Cranbourne trainers Trent Busuttin and Natalie Young know what it takes to win a Gr.1 VRC Derby (2500m).
The Kiwi conditioners prepared Sangster, a son of Savabeel, to win the blue-ribband event in 2011, while Sully also turned in a strong performance when second from a wide barrier last year.
On Saturday, the duo will have two representatives headed by progressive stayer Savvy Oak in addition to outsider Louie The Legend.
Although only a maiden winner, Savvy Oak found the line well when fourth behind Stars Of Carrum in last Saturday’s Gr.2 AAMI Vase (2040m) and his trainers believe his $20 quote is over the odds.
“Savvy Oak has come through his last run in the Vase well,” Young said.
“He’s paying $20, but I think he should be priced at 11 or 12-1. I think he’s a great chance. His work has been super.
“He is a horse that can really back-up. He is jumping around and his work this morning (Thursday) was top-class. I can’t fault him.”
Like Sangster, Savvy Oak is a son of New Zealand’s champion sire Savabeel.
A $95,000 purchase from the Windsor Park Stud draft at New Zealand Bloodstock’s 2017 Premier Yearling Sale, Savvy Oak is out of the Group Three winning High Chaparral mare Fairy Oak.
“He’s furnished through the preparation and on breeding he wants a trip, as his dam was a stakes winner over 1800m.”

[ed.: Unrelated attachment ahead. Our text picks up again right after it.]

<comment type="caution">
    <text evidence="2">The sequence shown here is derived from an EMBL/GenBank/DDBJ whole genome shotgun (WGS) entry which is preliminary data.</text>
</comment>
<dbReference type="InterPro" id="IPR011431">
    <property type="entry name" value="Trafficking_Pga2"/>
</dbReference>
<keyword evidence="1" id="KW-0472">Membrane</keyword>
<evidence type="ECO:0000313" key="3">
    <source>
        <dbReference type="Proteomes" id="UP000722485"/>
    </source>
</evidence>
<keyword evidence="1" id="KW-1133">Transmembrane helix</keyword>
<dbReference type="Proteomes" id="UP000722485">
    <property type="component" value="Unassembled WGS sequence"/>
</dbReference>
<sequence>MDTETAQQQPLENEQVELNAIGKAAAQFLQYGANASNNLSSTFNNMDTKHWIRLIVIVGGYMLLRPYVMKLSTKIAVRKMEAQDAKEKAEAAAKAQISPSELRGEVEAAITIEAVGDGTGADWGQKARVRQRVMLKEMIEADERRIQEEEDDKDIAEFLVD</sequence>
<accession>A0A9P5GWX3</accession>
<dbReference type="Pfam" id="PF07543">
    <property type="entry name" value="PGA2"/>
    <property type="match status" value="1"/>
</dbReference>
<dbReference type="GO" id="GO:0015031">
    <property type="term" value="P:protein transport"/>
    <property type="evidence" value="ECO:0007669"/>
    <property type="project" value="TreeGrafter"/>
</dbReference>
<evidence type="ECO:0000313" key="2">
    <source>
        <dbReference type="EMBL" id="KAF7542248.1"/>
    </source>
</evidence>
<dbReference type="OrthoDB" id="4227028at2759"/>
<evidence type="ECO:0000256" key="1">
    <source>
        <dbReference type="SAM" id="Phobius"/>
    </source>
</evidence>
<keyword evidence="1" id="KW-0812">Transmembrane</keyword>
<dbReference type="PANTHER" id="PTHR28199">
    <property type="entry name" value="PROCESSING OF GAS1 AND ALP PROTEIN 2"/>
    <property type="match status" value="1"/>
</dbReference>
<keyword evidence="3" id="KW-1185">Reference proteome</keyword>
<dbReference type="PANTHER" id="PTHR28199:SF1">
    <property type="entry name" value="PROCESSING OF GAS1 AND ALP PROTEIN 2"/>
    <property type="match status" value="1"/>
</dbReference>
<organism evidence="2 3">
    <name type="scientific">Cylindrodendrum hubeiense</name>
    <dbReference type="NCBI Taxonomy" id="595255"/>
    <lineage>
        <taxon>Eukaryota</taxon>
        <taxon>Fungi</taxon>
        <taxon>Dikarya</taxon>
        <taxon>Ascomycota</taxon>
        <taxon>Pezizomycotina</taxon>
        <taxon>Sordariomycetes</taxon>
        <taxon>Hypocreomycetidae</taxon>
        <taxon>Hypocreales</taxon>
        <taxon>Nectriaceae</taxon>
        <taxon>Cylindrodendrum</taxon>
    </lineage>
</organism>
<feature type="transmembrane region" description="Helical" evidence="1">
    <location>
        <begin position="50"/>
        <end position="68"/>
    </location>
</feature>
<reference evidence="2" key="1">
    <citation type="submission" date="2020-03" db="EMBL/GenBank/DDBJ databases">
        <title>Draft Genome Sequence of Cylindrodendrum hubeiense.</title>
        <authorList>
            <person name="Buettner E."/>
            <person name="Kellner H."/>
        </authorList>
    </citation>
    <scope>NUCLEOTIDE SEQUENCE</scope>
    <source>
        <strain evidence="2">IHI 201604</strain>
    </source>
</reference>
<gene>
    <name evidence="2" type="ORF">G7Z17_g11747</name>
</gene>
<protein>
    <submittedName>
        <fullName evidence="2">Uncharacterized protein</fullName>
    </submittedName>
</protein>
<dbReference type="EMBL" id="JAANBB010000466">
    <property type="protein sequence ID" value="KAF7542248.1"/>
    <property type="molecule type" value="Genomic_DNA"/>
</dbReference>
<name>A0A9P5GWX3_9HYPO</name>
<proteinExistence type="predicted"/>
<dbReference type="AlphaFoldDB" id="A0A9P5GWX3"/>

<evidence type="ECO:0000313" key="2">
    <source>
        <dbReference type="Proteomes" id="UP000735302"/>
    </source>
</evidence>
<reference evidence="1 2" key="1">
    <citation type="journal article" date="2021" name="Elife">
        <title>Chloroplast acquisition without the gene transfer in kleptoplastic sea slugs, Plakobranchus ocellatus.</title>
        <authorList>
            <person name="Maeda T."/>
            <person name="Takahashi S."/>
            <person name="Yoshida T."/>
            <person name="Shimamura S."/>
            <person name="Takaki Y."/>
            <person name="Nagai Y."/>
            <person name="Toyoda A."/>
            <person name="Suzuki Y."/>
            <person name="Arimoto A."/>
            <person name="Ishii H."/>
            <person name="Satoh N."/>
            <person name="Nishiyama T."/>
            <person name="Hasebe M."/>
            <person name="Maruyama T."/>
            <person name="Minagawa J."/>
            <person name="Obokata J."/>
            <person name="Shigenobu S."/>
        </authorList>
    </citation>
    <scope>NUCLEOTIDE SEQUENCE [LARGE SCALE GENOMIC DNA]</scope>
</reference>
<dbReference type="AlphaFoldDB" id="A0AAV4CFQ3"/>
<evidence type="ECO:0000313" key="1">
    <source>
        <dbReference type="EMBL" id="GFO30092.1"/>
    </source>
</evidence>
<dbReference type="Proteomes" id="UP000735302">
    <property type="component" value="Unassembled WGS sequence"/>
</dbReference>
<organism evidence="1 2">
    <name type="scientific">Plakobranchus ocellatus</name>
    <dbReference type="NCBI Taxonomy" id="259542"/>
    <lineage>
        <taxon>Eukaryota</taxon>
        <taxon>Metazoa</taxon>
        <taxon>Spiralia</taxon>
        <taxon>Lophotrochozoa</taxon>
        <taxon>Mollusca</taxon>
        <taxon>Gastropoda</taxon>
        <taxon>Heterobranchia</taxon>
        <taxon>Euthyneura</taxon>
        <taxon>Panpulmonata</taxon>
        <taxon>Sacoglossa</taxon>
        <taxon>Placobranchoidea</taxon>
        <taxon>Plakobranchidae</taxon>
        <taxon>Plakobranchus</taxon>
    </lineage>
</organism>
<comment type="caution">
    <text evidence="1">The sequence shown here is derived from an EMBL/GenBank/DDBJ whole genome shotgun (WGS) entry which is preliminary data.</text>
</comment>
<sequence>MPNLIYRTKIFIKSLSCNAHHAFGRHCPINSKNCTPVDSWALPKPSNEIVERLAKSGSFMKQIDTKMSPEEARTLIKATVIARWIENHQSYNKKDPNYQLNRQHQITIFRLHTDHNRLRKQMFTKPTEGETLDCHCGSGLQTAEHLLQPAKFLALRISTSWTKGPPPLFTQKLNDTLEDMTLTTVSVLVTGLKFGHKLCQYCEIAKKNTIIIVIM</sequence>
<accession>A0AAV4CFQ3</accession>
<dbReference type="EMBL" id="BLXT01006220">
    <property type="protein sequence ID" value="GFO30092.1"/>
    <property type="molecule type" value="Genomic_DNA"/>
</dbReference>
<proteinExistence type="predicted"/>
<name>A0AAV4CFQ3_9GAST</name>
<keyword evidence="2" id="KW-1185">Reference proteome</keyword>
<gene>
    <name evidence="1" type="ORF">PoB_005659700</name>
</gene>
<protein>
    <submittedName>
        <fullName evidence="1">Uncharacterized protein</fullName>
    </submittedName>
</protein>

Young said Savvy Oak would wear ear muffs pre-race to keep him settled after becoming a little bit warm before the Vase.
Meanwhile, Young believed Louie The Legend is not without a chance despite being well held in 10th last start.
“He probably did a bit too much work in the Geelong Classic and didn’t quite finish it off,” she said.
“This time he will be ridden conservatively. He has got a little bit of an awkward draw (11) and he may end up a couple of pairs further back than what we would like.
“Dwayne Dunn is happy to get back on him, which is a good sign.”
Young believes Thinkin’ Big is the horse to beat but is pleased to be represented in the 2500m feature once again.
“It’s a good Derby field, but it is just great to have two in it and giving the owners an experience of having a Derby runner.
“They’re all over the moon. Both horses warrant being there and I think they will both go a really good race.” – NZ Racing Desk